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Flash fiction: Truth


Aunty sits weaving. She pulls the thin white hairs from one end of the pandanus grass and peels them slowly, carefully into long strips. I watch her gather them together, twist them tightly, lovingly. Her tongue clicks as she sings an ancient rhythm and works the strands into a tightly woven circle.

(I am a stranger here, but I feel embraced, nurtured in this community.)

Aunty speaks of old times and I sit with the children at her feet, mesmerised by the tempo of the movement and the warm comfort of her voice.

(I am here to sell big business, from the mining company as their community liaison. But here, immersed in the community I am finding it hard to believe in my story.)

She speaks of the community and its families, their connection to this place. Of the lessons taught by the wind, the birds, the sand. They are guides, clues for survival through the seasons. They are brother, sister, mother.

(I am discovering that I am not cut out for this job. I am fascinated, drawn in. I want to know more of their story. I am meant to be telling them mine.)

Aunty speaks softly about the land, their Country, their Dreaming. She begins the creation story of the serpent forming the landscape. Each undulation a story, a song.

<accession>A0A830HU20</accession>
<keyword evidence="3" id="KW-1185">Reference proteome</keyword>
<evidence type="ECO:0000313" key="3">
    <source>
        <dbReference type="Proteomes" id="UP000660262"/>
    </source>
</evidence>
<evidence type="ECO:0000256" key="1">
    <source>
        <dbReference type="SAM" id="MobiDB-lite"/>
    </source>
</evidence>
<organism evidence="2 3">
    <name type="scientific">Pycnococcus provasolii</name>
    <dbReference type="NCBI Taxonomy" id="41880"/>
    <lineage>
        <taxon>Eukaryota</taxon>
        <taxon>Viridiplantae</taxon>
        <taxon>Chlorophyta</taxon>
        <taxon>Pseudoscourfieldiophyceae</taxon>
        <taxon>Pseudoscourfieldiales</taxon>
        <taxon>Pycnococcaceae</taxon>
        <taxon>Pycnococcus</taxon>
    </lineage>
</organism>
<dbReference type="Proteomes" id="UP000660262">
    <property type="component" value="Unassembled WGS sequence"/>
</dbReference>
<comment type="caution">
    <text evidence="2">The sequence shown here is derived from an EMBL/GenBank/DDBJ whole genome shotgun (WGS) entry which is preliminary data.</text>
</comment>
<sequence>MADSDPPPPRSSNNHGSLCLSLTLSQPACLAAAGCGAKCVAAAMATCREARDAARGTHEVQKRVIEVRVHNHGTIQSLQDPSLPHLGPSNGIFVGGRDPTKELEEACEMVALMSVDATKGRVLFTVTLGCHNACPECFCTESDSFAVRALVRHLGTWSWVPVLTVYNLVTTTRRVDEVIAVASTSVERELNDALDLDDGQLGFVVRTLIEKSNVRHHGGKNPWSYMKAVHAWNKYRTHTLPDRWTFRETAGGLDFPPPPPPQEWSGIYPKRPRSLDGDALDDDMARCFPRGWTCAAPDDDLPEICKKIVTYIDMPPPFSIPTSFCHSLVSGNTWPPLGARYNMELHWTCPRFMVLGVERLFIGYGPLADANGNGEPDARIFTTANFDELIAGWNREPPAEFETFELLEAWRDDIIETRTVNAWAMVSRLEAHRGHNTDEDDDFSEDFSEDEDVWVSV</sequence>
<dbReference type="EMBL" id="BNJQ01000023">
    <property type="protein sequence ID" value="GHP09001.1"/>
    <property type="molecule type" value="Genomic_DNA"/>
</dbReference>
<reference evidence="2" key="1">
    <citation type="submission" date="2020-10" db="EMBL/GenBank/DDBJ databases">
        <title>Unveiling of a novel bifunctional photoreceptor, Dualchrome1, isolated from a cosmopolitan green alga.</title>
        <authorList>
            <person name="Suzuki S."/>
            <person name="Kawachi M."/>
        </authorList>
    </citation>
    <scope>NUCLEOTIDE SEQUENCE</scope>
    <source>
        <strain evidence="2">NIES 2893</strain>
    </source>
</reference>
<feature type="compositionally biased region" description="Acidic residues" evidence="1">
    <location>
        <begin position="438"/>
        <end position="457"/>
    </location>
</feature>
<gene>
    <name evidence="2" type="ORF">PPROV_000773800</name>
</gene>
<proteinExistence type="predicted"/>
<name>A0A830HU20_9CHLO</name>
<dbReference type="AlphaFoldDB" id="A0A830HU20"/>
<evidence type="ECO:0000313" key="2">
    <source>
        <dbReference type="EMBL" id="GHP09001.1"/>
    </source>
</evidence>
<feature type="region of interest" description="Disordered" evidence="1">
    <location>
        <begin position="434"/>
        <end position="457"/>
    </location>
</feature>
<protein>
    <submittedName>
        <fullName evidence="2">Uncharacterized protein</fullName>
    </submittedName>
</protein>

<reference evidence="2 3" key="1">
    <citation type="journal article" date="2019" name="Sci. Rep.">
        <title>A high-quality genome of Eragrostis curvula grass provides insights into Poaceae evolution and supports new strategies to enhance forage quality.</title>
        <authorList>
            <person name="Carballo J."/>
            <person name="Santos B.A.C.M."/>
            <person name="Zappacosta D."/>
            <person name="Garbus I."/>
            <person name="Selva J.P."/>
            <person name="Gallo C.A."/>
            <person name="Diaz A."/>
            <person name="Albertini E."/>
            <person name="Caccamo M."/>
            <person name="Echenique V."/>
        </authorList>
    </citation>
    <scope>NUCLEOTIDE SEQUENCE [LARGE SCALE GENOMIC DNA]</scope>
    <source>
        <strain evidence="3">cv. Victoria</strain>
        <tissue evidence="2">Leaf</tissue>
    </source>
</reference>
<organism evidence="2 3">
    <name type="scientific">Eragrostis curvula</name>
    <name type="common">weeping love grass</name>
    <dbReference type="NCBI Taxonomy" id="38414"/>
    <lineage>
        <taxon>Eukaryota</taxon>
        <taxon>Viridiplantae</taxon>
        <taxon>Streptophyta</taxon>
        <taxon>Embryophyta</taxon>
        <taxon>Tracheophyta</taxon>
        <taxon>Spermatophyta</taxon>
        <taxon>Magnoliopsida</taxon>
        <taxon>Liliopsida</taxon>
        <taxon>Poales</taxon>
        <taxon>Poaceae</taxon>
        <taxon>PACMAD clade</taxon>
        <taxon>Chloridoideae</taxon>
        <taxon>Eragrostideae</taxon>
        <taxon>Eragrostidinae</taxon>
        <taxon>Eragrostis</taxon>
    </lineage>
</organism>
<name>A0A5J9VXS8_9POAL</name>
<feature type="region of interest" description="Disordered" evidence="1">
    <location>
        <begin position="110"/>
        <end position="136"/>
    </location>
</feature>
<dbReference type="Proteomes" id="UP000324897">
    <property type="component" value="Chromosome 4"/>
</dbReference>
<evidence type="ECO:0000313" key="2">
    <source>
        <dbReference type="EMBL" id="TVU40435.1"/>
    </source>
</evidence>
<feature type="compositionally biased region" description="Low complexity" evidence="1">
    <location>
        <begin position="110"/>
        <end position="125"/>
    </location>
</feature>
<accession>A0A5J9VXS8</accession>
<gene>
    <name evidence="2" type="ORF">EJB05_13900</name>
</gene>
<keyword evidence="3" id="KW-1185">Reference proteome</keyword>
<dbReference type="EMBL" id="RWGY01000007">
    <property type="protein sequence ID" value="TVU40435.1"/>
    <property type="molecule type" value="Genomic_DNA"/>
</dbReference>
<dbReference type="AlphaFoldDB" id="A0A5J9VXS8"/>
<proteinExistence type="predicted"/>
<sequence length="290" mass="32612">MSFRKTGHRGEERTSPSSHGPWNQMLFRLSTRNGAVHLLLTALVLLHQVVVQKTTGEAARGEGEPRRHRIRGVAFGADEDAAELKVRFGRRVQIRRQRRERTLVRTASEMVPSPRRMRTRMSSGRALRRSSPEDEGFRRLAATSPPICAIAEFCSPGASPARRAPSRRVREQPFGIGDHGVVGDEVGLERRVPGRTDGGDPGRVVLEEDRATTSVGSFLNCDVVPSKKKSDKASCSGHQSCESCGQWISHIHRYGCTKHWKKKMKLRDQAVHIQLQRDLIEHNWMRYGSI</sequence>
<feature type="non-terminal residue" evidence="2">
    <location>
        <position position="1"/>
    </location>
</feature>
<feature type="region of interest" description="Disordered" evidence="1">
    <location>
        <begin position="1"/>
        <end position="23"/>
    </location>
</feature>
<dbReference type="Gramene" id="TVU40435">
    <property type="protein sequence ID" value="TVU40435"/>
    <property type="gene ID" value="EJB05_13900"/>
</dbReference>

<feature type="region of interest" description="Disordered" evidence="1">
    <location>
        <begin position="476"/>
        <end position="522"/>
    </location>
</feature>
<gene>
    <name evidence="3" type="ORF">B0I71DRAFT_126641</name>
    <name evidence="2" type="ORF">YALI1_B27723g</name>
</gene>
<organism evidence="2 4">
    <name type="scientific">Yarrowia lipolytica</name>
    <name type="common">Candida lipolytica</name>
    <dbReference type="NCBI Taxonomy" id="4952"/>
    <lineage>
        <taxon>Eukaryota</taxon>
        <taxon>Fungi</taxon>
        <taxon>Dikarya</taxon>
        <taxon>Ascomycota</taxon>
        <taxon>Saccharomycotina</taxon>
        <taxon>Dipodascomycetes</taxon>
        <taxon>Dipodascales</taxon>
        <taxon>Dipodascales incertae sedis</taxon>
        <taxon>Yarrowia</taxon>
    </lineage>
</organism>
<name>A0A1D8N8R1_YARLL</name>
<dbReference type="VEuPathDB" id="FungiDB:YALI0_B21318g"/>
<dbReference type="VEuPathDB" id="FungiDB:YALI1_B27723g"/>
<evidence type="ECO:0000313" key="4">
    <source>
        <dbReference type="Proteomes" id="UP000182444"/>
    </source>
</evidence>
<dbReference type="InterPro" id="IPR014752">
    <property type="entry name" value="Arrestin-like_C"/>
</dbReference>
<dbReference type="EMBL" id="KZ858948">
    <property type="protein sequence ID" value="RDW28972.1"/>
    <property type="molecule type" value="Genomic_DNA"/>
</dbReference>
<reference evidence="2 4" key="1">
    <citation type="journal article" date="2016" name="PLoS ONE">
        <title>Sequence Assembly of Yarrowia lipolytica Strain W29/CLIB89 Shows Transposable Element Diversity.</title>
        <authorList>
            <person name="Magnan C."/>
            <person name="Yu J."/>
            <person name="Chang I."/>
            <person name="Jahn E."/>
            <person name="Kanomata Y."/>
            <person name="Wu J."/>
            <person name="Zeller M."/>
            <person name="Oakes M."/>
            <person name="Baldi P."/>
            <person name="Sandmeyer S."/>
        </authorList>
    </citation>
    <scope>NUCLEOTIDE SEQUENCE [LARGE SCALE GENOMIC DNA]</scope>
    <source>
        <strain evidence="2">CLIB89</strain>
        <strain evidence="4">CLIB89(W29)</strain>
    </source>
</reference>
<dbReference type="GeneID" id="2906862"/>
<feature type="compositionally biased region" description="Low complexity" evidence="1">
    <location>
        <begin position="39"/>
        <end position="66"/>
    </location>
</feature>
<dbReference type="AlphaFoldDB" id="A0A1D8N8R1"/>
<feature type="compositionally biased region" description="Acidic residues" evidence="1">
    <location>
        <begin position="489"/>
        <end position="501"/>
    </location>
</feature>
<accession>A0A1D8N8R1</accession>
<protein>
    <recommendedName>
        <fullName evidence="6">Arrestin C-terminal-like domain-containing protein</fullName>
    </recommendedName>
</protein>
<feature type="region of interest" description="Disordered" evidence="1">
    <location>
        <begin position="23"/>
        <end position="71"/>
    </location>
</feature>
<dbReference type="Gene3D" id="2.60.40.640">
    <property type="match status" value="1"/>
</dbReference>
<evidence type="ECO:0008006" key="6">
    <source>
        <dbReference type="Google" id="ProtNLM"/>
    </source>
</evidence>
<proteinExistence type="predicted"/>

(Already there is no mountain range left, just a flat topped pile of soil and rocks over 30 kilometres across.)

The great serpent’s tail spills water over the land, and calls forth the animal spirits who bring lore, customs and rituals.

(The mines bring a message of respect and recognition of traditional knowledge and will offer the community members jobs rehabilitating the native vegetation.)

Aunty’s voice rises. The children lean in, listening closely for the lesson.

(Ceremonial sites and rock art will be identified and I will work closely in partnership with the community to relocate and protect it.)

The story has finished. The creator spirit has changed the landscape forever, and with it shaped the future of the Western Desert tribes.

The children sit quietly, reflecting. Aunty hums softly as she ties off a small coil basket. And a tear runs down my cheek, I have discovered a diabolical truth.


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